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When you are already working as a registered nurse, it can be difficult to consider adding anything else to your plate, especially a return to higher education. While an associate degree or diploma program may have helped you quickly enter the field of nursing, you will likely need to advance your degree to maximize your earning and career potential.

Registered Nurse (RN) to Bachelor of Science in Nursing (BSN) degree is often the next step for many nurses and has several positive benefits. Here are five ways your career will grow with a BSN:

  1. BSN-Prepared Nurses Earn More Money

Nurses with a BSN generally earn more money. According to May 2021 data from PayScale, RNs with an Associate of Science in Nursing (ASN) degree earn an average annual salary of approximately $70,441. Additional PayScale data from the same timeframe indicates that nurses who have completed their BSN make $86,524 each year, on average.

  1. A BSN Offers More Career Advancement and Leadership Opportunities

Employers are increasingly seeking nurses who are educated at the baccalaureate level. It is expected that the BSN will become standard for entry-level positions and leadership opportunities. In 2020, the American Association of Colleges of Nursing (AACN) reported that 41.1% of healthcare employers require new hires to have a BSN, and 82.4% of employers strongly prefer to hire BSN program graduates.

The demand for BSN-prepared nurses has gained traction since 2010, after the Institute of Medicine (IOM), now called the National Academy of Medicine (NAM), recommended that at least 80% of the nation’s nurses complete a BSN by 2020. Nurses educated at this level are associated with better patient outcomes and lower mortality. BSN coursework is also instrumental in helping nurses develop key leadership competencies to pursue administrative positions and influence how care is delivered.

  1. The BSN Readies Nurses for Graduate Education

If you are considering any career pathways that require graduate education, such as a nurse practitioner or a nurse educator, then a BSN brings you closer to that goal. You can complete an online RN to BSN in as few as 12 months, making you ready to pursue your graduate degree. The online format allows you to do all of this while remaining employed, which means keeping your seniority, benefits and access to any employer-sponsored tuition reimbursement.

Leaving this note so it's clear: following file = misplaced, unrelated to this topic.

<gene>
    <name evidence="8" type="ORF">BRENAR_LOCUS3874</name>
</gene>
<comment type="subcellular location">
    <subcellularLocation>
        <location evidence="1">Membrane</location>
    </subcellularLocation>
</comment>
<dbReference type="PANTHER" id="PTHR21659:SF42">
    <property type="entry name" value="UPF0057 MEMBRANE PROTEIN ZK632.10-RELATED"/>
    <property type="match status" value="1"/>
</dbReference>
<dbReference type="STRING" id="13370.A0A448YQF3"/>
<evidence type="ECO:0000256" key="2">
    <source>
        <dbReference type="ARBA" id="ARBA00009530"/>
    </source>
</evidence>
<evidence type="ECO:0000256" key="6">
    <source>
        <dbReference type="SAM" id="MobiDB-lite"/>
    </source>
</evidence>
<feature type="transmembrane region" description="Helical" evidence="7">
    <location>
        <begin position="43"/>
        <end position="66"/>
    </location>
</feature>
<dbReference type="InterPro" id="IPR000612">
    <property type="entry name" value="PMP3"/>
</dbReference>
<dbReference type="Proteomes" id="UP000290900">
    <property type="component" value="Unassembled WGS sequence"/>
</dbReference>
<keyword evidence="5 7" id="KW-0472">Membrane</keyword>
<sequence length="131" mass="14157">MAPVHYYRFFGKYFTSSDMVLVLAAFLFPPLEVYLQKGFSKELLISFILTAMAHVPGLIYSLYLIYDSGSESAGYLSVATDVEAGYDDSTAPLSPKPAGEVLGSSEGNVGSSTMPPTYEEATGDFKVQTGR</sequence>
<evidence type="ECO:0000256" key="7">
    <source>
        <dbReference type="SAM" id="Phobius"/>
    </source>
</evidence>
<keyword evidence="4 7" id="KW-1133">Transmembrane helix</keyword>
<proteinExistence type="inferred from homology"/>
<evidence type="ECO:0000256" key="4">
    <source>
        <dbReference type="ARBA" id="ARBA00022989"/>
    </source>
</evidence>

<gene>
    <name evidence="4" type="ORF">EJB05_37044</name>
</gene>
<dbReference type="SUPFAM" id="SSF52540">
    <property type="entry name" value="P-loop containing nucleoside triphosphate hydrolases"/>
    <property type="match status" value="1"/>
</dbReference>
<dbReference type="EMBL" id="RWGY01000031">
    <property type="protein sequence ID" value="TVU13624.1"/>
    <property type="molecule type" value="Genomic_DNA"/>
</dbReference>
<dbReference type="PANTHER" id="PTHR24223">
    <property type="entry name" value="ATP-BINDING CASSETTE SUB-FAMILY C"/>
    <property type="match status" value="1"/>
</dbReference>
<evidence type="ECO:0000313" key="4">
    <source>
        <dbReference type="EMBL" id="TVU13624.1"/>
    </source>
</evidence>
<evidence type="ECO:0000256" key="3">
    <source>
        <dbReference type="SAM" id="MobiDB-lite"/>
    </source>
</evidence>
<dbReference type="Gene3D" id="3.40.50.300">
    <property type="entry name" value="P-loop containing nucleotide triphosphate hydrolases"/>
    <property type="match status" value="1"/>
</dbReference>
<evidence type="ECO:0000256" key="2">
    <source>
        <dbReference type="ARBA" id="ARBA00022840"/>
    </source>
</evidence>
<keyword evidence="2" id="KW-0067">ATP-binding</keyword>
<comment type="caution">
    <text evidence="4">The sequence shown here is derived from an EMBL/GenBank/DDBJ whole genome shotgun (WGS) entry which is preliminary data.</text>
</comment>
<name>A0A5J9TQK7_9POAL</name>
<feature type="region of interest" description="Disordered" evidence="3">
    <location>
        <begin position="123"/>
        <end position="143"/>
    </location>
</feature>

1. BSN-Prepared Nurses Have More Specialization Options

There are dozens of nursing specializations, from informatics to rheumatology. Due to the complex decision-making, patient care and technical skills required, many of these clinical specialties require a BSN. Specialty certifications are a fantastic option for nurses who do not want to pursue a graduate degree. After completing an accelerated BSN program, they can focus their efforts on earning a certification in one or more areas of interest. These positions usually come with a higher salary, too.

  1. A BSN Provides More Control Over Your Work Environment

Many nurses perform bedside care in hospitals and other healthcare settings. Due to long hours and shiftwork, including weekend and holiday rotations, these positions often contribute to burnout. A BSN gives you more control over when and where you work by helping you land a position that is more conducive to family life and personal well-being. BSN-prepared nurses may choose to pursue travel nursing, case management, research, consulting or even pharmaceutical sales with opportunities in both clinical and nonclinical settings. These roles may offer more scheduling flexibility, including work from home options and less rigorous hours.

A Step Ahead  

Nurses already working in the field may be hesitant to continue their education beyond an associate degree. An online RN to BSN program is a short-term commitment that can quickly boost your career prospects and salary, allowing you to create a more sustainable and fulfilling work-life balance.

Learn more about Mississippi College’s Online Registered Nurse to Bachelor of Science in Nursing program.


American Association of Colleges of Nursing: Employment of New Nurse Graduates and Employer Preferences for Baccalaureate-Prepared Nurses

Johnson & Johnson Nursing: Nursing Specialties

National Academies Sciences, Engineering and Medicine Press: The Future of Nursing

NurseJournal: Top 9 Advantages of a BSN Degree

Associate of Science in Nursing (ASN) Degree
Bachelor of Science in Nursing (BSN) Degree

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